Edited by Guðný B. Eydal and Tine Rostgaard
Chapter 27: Neglected families: developing family-supportive policies for ‘natural’ and(hu)man-made disasters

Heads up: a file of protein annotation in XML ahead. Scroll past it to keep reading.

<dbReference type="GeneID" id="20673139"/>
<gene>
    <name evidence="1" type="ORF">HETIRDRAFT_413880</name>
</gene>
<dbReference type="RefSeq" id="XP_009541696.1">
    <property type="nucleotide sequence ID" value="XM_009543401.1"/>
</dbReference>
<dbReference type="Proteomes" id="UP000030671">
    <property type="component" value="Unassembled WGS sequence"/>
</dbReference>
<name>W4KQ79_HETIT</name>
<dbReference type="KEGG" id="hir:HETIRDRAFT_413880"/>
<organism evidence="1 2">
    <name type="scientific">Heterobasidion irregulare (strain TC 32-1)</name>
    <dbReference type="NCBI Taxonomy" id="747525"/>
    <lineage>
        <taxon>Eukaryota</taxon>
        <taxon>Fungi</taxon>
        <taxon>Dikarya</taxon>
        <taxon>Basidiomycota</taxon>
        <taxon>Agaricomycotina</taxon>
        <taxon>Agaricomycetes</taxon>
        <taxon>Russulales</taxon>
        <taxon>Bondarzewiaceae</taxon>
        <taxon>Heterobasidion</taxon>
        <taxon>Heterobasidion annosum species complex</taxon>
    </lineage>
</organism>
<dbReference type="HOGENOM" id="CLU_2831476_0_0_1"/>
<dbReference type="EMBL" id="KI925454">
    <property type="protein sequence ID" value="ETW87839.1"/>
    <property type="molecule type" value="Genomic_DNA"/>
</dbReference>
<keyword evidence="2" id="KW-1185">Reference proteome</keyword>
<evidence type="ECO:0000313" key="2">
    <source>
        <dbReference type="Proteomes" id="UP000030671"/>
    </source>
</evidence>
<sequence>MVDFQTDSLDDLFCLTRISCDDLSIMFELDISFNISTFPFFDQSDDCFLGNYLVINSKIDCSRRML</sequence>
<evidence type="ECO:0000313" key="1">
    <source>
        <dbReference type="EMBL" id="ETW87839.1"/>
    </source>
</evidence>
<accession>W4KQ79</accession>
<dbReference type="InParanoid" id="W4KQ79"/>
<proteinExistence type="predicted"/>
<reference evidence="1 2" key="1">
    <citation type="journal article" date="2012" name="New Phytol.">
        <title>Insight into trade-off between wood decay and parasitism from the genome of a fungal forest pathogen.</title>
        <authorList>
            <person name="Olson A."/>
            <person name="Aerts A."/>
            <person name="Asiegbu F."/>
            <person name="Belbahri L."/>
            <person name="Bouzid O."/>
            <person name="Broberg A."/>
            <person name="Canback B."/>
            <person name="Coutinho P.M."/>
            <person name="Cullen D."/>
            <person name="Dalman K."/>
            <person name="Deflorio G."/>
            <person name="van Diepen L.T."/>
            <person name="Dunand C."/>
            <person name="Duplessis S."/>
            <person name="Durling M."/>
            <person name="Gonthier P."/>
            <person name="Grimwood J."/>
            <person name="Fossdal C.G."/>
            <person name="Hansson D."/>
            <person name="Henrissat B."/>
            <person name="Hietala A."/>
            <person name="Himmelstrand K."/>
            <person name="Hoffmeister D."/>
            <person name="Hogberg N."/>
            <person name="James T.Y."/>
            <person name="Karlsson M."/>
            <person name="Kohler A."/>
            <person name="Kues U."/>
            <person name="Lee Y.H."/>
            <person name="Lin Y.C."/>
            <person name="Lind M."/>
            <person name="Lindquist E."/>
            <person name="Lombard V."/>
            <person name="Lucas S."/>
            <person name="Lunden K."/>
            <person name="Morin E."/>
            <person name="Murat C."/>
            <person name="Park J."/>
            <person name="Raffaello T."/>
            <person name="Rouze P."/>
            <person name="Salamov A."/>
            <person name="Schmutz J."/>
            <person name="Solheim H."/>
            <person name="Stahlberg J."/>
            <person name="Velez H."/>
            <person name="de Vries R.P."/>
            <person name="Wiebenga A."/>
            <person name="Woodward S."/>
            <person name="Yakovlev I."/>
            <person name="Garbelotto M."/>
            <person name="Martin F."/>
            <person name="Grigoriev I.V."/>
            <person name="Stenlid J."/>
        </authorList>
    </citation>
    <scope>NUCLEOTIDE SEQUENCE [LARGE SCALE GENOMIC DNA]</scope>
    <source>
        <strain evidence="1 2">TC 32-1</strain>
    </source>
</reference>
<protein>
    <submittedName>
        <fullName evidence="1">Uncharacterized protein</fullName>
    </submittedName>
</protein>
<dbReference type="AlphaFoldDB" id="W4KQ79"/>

Disaster policies are not noted for being family-friendly, although they presuppose that family members and neighbours will immediately provide assistance in an emergency situation. This chapter by Dominelli uses empirical evidence gathered from disaster-survivors to argue for the development of family-supportive policies that take account of the different risks, vulnerabilities and needs of family members, particularly those affected along the social dimensions of gender, age, ethnicity, disability, sexual orientation, culture including language and religion, and economic status. Such policies should consider the specific needs of these groups within the family and ensure the delivery of appropriate needs-led responses throughout the disaster cycle – prevention, preparedness, immediate relief and recover, and reconstruction. Their formulation should draw upon coproduced solutions that have been devised by involving all the stakeholders concerned, including children who can help shape and own the provisions and facilities that will have been developed. This approach, advocated by green social workers, has the advantage of empowering people so that they can think about mitigating hazards and preparing themselves before a disaster strikes and so that they can demonstrate resilience as individuals and communities when it does.
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